That article and a book that grew out of it—Net Worth: Shaping Markets When Customers Make the Rules (1999), by Hagel and Marc Singer—introduced a new business model for the information age. Already, lavishly funded companies with such names as Persona, Privada, and Lumeria have begun to put it to the test.
"We're Your Agent"
I called up Fred Davis, the founder and CEO of Lumeria, which has its headquarters in Berkeley, California, to find out more about the infomediary business. Davis is a longtime computer visionary and entrepreneur who has been involved in, among other ventures, the start-ups of the Ask Jeeves search engine, the technology company C|net, and Wired magazine. He has also been the editor of MacUser and PC Week magazines, and is the author of thirteen computer books, including The Windows 98 Bible. He's a manic character who seems to operate in a permanent fast-forward mode, speaking in unstoppable gushes of enthusiasm and self-promotion. All I had to do was mention that I was interested in privacy, and he was off and running.
"Sure! I'm always happy to talk about my favorite subject!" he told me. "Privacy is perhaps the biggest social issue of the Internet age, and today's practices don't just suck, they're downright unconstitutional! The Internet was never designed to be private, and in the early days there were attempts to take advantage of the fact that the technological infrastructure was designed to have everything open, and that there was no social infrastructure. People want to close their eyes to this, but you know what? Gays and people of color are targeted for hate crimes, and abortion doctors are targeted, all based on information that gets out over the Internet. Hello? What? It's a serious problem.
"Basically, when we started up, three years ago, I said, 'I don't want my privacy invaded anymore, and I don't want anybody stealing or selling my information without (a) my permission and (b) their cutting me in on the sale.' What we figured out pretty quickly was that we needed to help people protect their identity. The knee-jerk reaction to privacy problems has been to take your identity away completely. That's what these anonymizers do. But that's a horrible thing too. Think about it: if we make everybody anonymous, they're going to lose the value of their identity, and they're not going to be able to benefit from who they are. That's what this whole Net Worth book was about: there's five billion dollars sitting on the table for the company that figures out how to give people control back over their information! It's huge! If we pull this off, we're a Fortune 500 company!"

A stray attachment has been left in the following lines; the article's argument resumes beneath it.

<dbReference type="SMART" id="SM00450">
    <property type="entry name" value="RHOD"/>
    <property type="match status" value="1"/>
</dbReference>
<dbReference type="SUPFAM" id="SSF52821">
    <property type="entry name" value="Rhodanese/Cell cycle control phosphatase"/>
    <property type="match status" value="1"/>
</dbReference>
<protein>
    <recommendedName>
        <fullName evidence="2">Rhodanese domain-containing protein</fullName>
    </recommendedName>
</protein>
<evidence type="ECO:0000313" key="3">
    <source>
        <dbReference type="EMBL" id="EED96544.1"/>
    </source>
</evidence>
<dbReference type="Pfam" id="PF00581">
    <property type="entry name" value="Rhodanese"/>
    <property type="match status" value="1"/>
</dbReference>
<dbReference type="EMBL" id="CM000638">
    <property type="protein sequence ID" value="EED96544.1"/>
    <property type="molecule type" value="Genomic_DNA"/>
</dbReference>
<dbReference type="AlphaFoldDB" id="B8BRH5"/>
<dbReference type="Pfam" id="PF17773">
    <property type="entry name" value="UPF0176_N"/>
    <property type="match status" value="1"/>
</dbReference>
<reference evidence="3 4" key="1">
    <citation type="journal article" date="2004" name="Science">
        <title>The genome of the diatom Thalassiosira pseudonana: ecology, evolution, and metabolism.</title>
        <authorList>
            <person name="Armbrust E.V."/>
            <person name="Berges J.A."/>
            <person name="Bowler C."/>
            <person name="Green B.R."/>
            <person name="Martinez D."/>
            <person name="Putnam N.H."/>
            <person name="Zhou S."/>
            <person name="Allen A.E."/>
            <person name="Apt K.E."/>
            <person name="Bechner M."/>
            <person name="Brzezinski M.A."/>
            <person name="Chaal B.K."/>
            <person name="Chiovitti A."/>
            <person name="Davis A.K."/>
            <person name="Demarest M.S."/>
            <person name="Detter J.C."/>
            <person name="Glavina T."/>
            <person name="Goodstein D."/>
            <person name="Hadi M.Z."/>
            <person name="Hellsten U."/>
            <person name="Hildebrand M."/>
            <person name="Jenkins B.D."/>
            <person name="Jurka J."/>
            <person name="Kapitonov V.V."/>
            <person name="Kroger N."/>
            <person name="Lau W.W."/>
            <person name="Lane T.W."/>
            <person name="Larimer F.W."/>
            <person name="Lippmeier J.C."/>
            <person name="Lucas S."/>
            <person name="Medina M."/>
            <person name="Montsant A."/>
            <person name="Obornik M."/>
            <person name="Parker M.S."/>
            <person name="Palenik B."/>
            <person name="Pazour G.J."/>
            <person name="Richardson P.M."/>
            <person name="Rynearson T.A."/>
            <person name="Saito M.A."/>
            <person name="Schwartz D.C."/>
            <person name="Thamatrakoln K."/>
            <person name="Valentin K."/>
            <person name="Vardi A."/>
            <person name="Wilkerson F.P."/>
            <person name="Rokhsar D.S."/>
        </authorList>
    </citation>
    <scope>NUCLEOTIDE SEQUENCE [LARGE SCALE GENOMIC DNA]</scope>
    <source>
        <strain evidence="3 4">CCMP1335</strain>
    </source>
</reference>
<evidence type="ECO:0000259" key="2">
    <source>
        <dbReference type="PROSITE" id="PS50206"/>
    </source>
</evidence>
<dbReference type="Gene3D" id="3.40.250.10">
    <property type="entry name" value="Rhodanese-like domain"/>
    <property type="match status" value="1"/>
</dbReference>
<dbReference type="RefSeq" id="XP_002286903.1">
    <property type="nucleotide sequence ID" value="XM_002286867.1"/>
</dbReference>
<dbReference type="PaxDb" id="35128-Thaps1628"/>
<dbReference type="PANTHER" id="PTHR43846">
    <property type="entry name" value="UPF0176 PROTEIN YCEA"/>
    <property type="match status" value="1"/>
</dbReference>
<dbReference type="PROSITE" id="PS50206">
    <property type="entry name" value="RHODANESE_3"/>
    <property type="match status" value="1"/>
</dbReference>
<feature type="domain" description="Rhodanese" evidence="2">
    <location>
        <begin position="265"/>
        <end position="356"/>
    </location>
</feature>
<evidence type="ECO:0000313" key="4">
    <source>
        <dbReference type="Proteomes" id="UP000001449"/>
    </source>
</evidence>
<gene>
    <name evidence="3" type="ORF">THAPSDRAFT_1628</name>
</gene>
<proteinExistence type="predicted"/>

I asked how Lumeria had been designed.
"Our model was that the individual should be able to control what information is shared with what entities—people, Web sites, commerce partners, whatever. What we needed was a system that could present information about you without revealing who you are, not even to us at Lumeria. So what I did was, I went out and hired a bunch of hackers and security nuts, and said, 'Let's re-engineer. Let's create a system that is comprehensive enough so that even when all of your information—browsing habits, medical data, bank accounts, school transcripts—becomes digitized and moves into the Internet age, you can have a unified way to control and reveal and protect it.' Basically, we created a new piece of Internet infrastructure for the secure communication and authentication of transmissions across the Internet. It took us a few years and millions of dollars to develop it, but now it's here, and it's pretty cool. The consumer has complete control for the first time. And the legislative future plays into our hands. Soon we'll be a compliance mechanism for new privacy regulations. It's a great sell. It's a no-brainer. Businesses won't have to understand all of the great things we do for our customers. It's just, the feds are going to bust you if you don't use it!"
Davis went on, and on, sometimes in great technical detail and always at lightning speed, but as I understood it, the gist of his plan for Lumeria was this: A customer will store personal data in what is called a SuperProfile. The more specific the information stored (about such things as age, sex, family status, sexual orientation, income level, assets, consumer preferences, and current shopping interests), the more valuable that profile will become to advertisers, who will pay handsomely to participate in Lumeria's network. They will do this because Lumeria will give them the chance to do highly targeted, permission-based marketing—to offer special deals on, say, new cars or house-painting services or plane tickets—exclusively to people of a predetermined demographic profile, and often only to people who have already expressed an interest in the very things being advertised. Most of the money from advertisers will go directly to Lumeria's users; Lumeria will take a small cut.
According to Davis, this is a win-win proposition. Advertisers will save billions of dollars formerly spent on wasteful direct-mail, radio, TV, and print advertising campaigns, and will be better able to cultivate long-term relationships with preferred customers, by giving them exactly what they want. Consumers will be able quickly to get information about and find the best deals on whatever products they're interested in—and will get paid for doing it, simply by being a part of Lumeria's network.
I asked Davis whether gathering all of that data from consumers wouldn't create what is often referred to in the security business as a "honeypot"—an alluring mass of valuable information about consumers that is a natural target for privacy invasion.